Sunday, November 07, 1999

Warm the Children purchases uniforms for Cheney students

Warm the Children purchases uniforms for Cheney students
The Ann Arbor News
By Pamela Appea

Students at the New Cheney Academy of Math and Sciences in Ypsilanti Township started out this school year with something completely different from most Washtenaw County public schools--uniforms.

But before classes began in late August, Leslie Rosenwasser, a social worker at the K-7 academy in the Willow Run district, found herself with a last-minute problem to solve.

Some parents, she learned, couldn’t afford the cost of a $25 uniform. For a few parents with more than one child at Cheney, the cost automatically jumped up to $50 or $75, plus the price of shoes.

“What we never wanted to do was to exclude any student because they couldn’t buy the uniform,” Rosenwasser said. “Everyone should come in with the same advantage.” So Rosenwasser approached the Warm the Children Fund to make sure all Cheney students had uniforms.

Warm the Children dipped into the emergency and special cases funds for money to help buy uniforms for students. Warm the Children also approached Kmart on Rawsonville Road in Van Buren Township to help pick up some of the cost, Rosenwasser said.

“We decided to donate $100 worth of merchandise,” General Manager Mark Kerns said. He estimated that Kmart gave Cheney Academy students about 7-8 uniforms since the pants and shirts were being sold at a reduced price then.

Then the Warm the Children Fund provided the school with an additional 12-15 uniforms, saving parents a total of $500-$600.

“I think it’s a wonderful program. It helps less fortunate people as well as people who may not be able to afford uniforms at a time of need,” said Lisa Watkins, a parent of three Cheney academy students and a paraprofessional for Thurston Early Childhood Development Center.

Watkins also said she’s glad that Cheney has the new uniform dress code in place. She said several of her friends wish their children’s schools would require uniforms as well.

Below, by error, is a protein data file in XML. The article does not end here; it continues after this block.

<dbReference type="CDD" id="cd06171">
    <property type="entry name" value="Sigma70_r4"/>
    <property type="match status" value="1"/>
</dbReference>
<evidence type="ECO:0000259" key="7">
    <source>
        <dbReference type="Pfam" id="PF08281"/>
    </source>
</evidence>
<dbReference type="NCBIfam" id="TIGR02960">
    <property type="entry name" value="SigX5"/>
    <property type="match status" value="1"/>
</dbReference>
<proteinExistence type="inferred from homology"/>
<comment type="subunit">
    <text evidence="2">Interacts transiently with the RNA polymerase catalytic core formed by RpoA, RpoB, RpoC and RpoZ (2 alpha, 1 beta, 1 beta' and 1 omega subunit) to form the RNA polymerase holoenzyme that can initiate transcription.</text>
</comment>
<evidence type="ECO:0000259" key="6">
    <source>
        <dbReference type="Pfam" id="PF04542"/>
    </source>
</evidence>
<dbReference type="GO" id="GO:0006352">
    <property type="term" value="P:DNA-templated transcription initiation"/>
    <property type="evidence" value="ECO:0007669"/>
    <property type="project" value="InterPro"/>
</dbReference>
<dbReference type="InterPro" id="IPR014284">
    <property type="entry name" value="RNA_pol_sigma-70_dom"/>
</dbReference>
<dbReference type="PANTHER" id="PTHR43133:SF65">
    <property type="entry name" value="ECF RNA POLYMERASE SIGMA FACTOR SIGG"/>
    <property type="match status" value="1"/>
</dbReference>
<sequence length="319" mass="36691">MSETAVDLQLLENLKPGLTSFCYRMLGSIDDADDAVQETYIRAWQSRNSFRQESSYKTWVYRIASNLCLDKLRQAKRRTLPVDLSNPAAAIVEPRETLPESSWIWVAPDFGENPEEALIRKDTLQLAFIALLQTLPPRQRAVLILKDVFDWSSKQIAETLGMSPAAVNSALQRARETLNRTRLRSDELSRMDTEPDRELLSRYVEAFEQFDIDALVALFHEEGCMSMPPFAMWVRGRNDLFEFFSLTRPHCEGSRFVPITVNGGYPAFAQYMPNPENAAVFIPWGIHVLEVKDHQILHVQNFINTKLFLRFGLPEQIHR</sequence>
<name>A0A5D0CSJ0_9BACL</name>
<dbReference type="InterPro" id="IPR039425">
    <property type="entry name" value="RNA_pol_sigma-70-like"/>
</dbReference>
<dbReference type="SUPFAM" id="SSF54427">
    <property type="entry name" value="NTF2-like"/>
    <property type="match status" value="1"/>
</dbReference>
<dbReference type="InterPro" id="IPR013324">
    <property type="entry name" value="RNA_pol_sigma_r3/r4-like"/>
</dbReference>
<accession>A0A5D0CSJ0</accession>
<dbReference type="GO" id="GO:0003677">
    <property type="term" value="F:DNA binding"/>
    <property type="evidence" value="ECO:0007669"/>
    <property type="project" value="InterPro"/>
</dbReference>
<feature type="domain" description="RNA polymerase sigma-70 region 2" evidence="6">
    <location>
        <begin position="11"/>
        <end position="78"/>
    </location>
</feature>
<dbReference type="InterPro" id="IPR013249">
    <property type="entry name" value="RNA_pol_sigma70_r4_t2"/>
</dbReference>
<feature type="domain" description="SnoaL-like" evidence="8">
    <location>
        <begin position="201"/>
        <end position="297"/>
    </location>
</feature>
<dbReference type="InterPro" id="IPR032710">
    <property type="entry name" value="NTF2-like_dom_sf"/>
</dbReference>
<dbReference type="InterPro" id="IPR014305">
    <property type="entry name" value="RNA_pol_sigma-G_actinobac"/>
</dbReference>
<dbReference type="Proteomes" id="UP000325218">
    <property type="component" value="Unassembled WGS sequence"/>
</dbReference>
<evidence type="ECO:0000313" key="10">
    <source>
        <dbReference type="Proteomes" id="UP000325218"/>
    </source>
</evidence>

“It’s a good thing financially for parents because you’re not worried about buying a whole lot of different things,” she said.

Looking at it from a Cheney student’s perspective, Watkins said. Uniforms make everyone equal and help build self-esteem.

“No one knows if you have one uniform or 10 uniforms,” she said. “This way, you don’t have the competition, ‘Well you have designer clothes and you don’t’ ”.

Many of the older students in the six5th or seventh grades who attended the school before Cheney became specialized were not used to wearing uniforms and balked at the idea initially, Principal Teresa Wilson said. But now, most of Cheney’s 335 students have come to like the camaraderie that comes with wearing a color-coordinated uniform like everyone else.

With white shirts and navy blue pants, skirts and jumpers as the uniform, even teachers, the school custodian, secretary and parents have started coming to Cheney dressed in support of the school’s official colors, Rosenwasser said.

Rosenwasser believes Cheney is a stronger school and stronger community because of the uniforms.

“We’re kind of all in this together. It’s just like we’re all alike in some ways, the teachers too,” she said.

Originally published Sunday, November 7, 1999